Project-based learning is a classroom approach designed to engage students in an investigative journey through authentic problems. As an important addition to an already engaging repertoire of teaching strategies, PBL allows teaching to affect motivation and critical thinking. Learning is sustained for longer periods of time for further use and development. Retrieval becomes more automatic and fluid, enriching the learning process as the student reaches higher levels of achievement. See more details
The process completes an active learning cycle that begins in early childhood, yet very rarely extends past school age. However, using a highly developed PBL program allows the Sappo teacher to extend active learning throughout a student’s entire school career. To understand this correlation to early childhood brain building, think of how babies shake rattles and roll balls to determine what these can do. The act of body movement connected to a thinking process stimulates brain activity. The information gained through these experiences are now stored in the brain and become ready for use as the world is further explored. Brain cells are activated and learning happens with an emphasis on increased synaptic connections. When information is gathered through such engaging experiences it is more likely to be retrievable when the brain begins to search for the information.
Sappo’s Project-Based Learning Program has been actively engaging students for decades. We continue to build on the program in accord with Sappo research which allows us to synchronize the planning and execution to support each learning style. The student is immersed into real-world or mock activities, with an emphasis on problem solving. PBL helps develop mastery in finding solutions in real world settings. The student also delves into the world of careers and the associated choices they need to face.
Despite the proven effectiveness of early age experiential learning, students traditionally are forced to shift unnaturally to rote learning with a reading based methodology. Although at Sappo, reading and writing skills are emphasized, we do not ignore other ways the child learns. We incorporate all strategies that encourage whole-brain learning with PBL built into every subject. We also offer curricula that is entirely PBL. These include our STEM Program, Interactive Art and Whole-Brain ENL classes. The benefits of PBL reach all Personality Types and Learning Styles, spanning across cognitive abilities that include general education learners, Giftedness and the Learning Disabled. Read about each by further exploring our website.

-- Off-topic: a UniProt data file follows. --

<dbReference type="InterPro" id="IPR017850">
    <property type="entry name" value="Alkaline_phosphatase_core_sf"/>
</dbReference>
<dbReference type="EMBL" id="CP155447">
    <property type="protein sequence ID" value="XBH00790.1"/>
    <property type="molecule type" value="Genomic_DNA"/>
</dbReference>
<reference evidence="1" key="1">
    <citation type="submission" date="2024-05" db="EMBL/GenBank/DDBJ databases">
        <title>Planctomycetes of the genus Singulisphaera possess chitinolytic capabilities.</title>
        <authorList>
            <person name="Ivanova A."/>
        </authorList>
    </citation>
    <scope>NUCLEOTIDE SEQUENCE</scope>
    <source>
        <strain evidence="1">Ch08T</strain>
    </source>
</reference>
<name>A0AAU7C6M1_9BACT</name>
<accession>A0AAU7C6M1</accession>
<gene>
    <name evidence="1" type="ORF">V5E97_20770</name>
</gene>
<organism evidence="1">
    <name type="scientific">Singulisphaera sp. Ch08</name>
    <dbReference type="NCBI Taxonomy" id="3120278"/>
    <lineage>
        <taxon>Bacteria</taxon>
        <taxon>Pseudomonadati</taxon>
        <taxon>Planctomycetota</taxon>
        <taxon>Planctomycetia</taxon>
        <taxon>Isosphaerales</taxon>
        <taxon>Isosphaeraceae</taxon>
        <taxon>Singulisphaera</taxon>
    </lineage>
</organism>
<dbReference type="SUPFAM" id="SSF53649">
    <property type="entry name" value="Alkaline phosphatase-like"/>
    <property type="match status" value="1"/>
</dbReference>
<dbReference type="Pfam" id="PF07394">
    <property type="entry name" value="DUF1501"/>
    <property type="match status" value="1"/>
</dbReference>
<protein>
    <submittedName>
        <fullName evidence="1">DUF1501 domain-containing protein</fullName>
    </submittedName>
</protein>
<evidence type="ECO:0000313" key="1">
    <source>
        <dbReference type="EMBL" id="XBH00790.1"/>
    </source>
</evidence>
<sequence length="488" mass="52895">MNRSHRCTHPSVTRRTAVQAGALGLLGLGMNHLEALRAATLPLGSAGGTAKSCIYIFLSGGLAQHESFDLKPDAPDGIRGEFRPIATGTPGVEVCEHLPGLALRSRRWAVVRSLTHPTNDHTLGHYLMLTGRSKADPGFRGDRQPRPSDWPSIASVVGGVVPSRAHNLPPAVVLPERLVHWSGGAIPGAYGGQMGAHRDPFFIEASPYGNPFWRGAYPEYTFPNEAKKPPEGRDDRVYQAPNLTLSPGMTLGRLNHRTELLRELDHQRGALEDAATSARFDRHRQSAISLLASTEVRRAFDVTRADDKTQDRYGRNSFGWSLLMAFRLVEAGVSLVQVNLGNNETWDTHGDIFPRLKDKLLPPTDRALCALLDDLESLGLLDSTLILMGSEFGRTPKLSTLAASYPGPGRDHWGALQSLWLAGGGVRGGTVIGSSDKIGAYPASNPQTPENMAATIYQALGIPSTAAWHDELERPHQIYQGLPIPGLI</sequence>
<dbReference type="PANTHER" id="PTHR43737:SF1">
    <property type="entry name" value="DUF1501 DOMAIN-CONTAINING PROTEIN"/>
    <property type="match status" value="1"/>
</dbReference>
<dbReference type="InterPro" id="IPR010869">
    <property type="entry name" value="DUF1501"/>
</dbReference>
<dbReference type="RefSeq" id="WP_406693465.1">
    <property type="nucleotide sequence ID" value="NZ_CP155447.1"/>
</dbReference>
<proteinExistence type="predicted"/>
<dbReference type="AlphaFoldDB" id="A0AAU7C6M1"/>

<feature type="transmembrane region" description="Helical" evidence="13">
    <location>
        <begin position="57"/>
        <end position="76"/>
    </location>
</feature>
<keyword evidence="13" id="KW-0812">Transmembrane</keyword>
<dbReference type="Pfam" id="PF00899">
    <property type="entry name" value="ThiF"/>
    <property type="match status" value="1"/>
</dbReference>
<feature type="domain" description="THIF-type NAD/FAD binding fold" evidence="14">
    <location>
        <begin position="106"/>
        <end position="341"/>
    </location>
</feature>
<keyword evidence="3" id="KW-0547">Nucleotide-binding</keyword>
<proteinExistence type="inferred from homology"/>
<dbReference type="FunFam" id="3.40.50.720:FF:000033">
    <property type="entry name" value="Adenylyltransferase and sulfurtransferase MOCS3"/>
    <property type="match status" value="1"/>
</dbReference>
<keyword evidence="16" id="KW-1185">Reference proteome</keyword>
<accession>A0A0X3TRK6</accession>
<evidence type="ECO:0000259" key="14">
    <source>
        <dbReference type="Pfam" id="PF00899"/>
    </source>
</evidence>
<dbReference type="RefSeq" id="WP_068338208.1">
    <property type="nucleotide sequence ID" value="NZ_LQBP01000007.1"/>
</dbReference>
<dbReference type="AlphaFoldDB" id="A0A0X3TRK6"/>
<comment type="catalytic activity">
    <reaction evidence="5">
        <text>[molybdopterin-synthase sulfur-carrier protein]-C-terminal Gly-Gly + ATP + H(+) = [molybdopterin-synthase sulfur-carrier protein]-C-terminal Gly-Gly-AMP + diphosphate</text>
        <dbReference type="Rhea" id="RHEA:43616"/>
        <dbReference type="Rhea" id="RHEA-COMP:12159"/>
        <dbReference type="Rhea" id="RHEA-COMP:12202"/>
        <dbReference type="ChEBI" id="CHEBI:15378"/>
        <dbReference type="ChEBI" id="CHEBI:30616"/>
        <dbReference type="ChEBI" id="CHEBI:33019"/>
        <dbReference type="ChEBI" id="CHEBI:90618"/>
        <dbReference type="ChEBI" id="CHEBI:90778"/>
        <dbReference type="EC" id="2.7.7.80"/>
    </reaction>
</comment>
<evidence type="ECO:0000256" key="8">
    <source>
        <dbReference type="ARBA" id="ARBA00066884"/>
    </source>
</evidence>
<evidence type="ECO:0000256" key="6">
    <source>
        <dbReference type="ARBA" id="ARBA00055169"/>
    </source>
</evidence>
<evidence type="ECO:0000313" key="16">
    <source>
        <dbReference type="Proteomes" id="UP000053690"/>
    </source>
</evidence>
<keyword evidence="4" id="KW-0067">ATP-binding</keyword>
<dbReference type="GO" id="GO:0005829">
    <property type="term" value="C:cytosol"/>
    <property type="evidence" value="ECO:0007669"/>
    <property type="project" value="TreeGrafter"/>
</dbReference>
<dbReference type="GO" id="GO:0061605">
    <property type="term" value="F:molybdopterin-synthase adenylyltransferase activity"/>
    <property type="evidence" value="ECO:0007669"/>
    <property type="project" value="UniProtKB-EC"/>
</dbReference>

PBL and Sappo’s STEM Program
(Science, Technology, Engineering, Mathematics)
There is an ever-growing need for STEM graduates in this country. High ranking colleges are eagerly pursuing candidates with high school STEM experience. Therefore, the emphasis on STEM is helping our students prepare for better colleges and perform more efficiently in the career of their choice. Students across the nation have not been measuring up to college entrance expectations and subsequent success in career proficiency. Better K-12 programs have surely been needed. With this in mind, Sappo continues to present its students with the best possible outcome upon graduation. Keeping up with ever-changing global demands and college standards, Sappo continues to stay ahead of the more traditional and outdated ways of educating students. Sappo’s STEM Program has become an active ingredient in an already innovative student-based curriculum.
We are aware that focused attention needs to be given to STEM. As one professional stated, “State-level initiatives related to STEM…may well have helped move the needle in math and science…” (Jon Erickson, President of the Education Division ACT). In a continuous drive toward raised expectations for all of our students, STEM was developed to match our curriculum. The program incorporates important aspects of scientifically oriented higher learning thinking and all that supports this process. As a private holistic school, based on Holistic Education, attention has been centered on collaborative learning and thematic experiences. STEM solidifies this process and allows it to become a universally understood study.